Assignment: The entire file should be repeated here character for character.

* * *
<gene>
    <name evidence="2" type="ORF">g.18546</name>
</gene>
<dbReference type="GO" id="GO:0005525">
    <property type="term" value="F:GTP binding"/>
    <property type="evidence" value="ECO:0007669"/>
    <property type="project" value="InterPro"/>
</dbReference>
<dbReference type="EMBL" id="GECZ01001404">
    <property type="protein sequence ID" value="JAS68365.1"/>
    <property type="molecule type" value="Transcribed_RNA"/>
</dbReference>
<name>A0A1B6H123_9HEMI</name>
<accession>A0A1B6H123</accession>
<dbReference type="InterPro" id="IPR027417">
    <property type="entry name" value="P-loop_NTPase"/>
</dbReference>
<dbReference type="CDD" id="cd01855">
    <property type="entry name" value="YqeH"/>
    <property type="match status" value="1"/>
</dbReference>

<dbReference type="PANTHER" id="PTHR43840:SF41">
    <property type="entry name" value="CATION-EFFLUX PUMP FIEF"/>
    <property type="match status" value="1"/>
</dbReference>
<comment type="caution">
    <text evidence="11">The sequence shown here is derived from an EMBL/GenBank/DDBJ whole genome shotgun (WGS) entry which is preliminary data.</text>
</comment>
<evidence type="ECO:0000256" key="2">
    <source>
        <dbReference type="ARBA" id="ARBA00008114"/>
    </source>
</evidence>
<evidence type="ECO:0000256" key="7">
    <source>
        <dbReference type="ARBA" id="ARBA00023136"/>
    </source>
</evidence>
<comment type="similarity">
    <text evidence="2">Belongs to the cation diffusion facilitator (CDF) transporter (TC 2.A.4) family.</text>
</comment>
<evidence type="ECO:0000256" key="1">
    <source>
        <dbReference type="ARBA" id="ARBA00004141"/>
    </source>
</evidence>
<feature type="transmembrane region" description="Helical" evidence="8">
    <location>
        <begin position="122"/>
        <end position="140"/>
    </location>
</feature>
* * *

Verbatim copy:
<gene>
    <name evidence="2" type="ORF">g.18546</name>
</gene>
<dbReference type="GO" id="GO:0005525">
    <property type="term" value="F:GTP binding"/>
    <property type="evidence" value="ECO:0007669"/>
    <property type="project" value="InterPro"/>
</dbReference>
<dbReference type="EMBL" id="GECZ01001404">
    <property type="protein sequence ID" value="JAS68365.1"/>
    <property type="molecule type" value="Transcribed_RNA"/>
</dbReference>
<name>A0A1B6H123_9HEMI</name>
<accession>A0A1B6H123</accession>
<dbReference type="InterPro" id="IPR027417">
    <property type="entry name" value="P-loop_NTPase"/>
</dbReference>
<dbReference type="CDD" id="cd01855">
    <property type="entry name" value="YqeH"/>
    <property type="match status" value="1"/>
</dbReference>

<dbReference type="PANTHER" id="PTHR43840:SF41">
    <property type="entry name" value="CATION-EFFLUX PUMP FIEF"/>
    <property type="match status" value="1"/>
</dbReference>
<comment type="caution">
    <text evidence="11">The sequence shown here is derived from an EMBL/GenBank/DDBJ whole genome shotgun (WGS) entry which is preliminary data.</text>
</comment>
<evidence type="ECO:0000256" key="2">
    <source>
        <dbReference type="ARBA" id="ARBA00008114"/>
    </source>
</evidence>
<evidence type="ECO:0000256" key="7">
    <source>
        <dbReference type="ARBA" id="ARBA00023136"/>
    </source>
</evidence>
<comment type="similarity">
    <text evidence="2">Belongs to the cation diffusion facilitator (CDF) transporter (TC 2.A.4) family.</text>
</comment>
<evidence type="ECO:0000256" key="1">
    <source>
        <dbReference type="ARBA" id="ARBA00004141"/>
    </source>
</evidence>
<feature type="transmembrane region" description="Helical" evidence="8">
    <location>
        <begin position="122"/>
        <end position="140"/>
    </location>
</feature>